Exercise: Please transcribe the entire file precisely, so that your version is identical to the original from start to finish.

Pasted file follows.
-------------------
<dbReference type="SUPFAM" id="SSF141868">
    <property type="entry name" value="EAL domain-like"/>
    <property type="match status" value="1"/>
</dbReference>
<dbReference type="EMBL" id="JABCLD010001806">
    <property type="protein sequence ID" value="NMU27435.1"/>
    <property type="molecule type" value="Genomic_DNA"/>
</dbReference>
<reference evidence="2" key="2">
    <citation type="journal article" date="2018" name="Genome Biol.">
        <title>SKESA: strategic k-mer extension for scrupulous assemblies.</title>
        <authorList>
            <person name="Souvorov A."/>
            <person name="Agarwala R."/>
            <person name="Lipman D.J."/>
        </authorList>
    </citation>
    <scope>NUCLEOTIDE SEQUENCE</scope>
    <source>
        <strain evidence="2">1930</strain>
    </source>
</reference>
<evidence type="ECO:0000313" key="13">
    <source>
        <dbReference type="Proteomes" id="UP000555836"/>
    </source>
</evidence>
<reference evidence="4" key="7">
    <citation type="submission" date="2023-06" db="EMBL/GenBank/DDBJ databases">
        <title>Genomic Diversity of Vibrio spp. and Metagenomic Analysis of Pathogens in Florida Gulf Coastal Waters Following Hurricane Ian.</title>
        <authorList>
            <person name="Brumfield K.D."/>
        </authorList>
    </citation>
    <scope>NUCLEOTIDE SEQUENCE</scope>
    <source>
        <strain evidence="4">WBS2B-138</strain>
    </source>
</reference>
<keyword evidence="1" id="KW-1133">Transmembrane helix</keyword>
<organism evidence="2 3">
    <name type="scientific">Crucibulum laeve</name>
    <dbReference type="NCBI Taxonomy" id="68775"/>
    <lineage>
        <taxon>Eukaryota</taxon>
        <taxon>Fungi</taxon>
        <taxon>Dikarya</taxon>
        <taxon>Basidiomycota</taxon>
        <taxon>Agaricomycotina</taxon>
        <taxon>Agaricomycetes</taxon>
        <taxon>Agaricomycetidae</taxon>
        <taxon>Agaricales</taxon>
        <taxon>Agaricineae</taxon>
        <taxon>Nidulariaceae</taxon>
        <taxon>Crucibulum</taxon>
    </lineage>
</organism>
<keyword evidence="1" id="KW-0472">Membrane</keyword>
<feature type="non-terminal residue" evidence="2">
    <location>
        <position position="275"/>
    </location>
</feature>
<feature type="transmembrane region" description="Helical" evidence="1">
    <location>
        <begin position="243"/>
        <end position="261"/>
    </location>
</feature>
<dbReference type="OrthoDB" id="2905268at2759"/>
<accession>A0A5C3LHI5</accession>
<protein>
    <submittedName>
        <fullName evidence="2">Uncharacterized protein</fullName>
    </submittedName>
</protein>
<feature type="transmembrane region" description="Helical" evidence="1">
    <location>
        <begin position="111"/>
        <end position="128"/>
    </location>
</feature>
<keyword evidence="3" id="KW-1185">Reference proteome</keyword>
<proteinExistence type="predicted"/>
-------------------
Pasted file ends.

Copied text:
<dbReference type="SUPFAM" id="SSF141868">
    <property type="entry name" value="EAL domain-like"/>
    <property type="match status" value="1"/>
</dbReference>
<dbReference type="EMBL" id="JABCLD010001806">
    <property type="protein sequence ID" value="NMU27435.1"/>
    <property type="molecule type" value="Genomic_DNA"/>
</dbReference>
<reference evidence="2" key="2">
    <citation type="journal article" date="2018" name="Genome Biol.">
        <title>SKESA: strategic k-mer extension for scrupulous assemblies.</title>
        <authorList>
            <person name="Souvorov A."/>
            <person name="Agarwala R."/>
            <person name="Lipman D.J."/>
        </authorList>
    </citation>
    <scope>NUCLEOTIDE SEQUENCE</scope>
    <source>
        <strain evidence="2">1930</strain>
    </source>
</reference>
<evidence type="ECO:0000313" key="13">
    <source>
        <dbReference type="Proteomes" id="UP000555836"/>
    </source>
</evidence>
<reference evidence="4" key="7">
    <citation type="submission" date="2023-06" db="EMBL/GenBank/DDBJ databases">
        <title>Genomic Diversity of Vibrio spp. and Metagenomic Analysis of Pathogens in Florida Gulf Coastal Waters Following Hurricane Ian.</title>
        <authorList>
            <person name="Brumfield K.D."/>
        </authorList>
    </citation>
    <scope>NUCLEOTIDE SEQUENCE</scope>
    <source>
        <strain evidence="4">WBS2B-138</strain>
    </source>
</reference>
<keyword evidence="1" id="KW-1133">Transmembrane helix</keyword>
<organism evidence="2 3">
    <name type="scientific">Crucibulum laeve</name>
    <dbReference type="NCBI Taxonomy" id="68775"/>
    <lineage>
        <taxon>Eukaryota</taxon>
        <taxon>Fungi</taxon>
        <taxon>Dikarya</taxon>
        <taxon>Basidiomycota</taxon>
        <taxon>Agaricomycotina</taxon>
        <taxon>Agaricomycetes</taxon>
        <taxon>Agaricomycetidae</taxon>
        <taxon>Agaricales</taxon>
        <taxon>Agaricineae</taxon>
        <taxon>Nidulariaceae</taxon>
        <taxon>Crucibulum</taxon>
    </lineage>
</organism>
<keyword evidence="1" id="KW-0472">Membrane</keyword>
<feature type="non-terminal residue" evidence="2">
    <location>
        <position position="275"/>
    </location>
</feature>
<feature type="transmembrane region" description="Helical" evidence="1">
    <location>
        <begin position="243"/>
        <end position="261"/>
    </location>
</feature>
<dbReference type="OrthoDB" id="2905268at2759"/>
<accession>A0A5C3LHI5</accession>
<protein>
    <submittedName>
        <fullName evidence="2">Uncharacterized protein</fullName>
    </submittedName>
</protein>
<feature type="transmembrane region" description="Helical" evidence="1">
    <location>
        <begin position="111"/>
        <end position="128"/>
    </location>
</feature>
<keyword evidence="3" id="KW-1185">Reference proteome</keyword>
<proteinExistence type="predicted"/>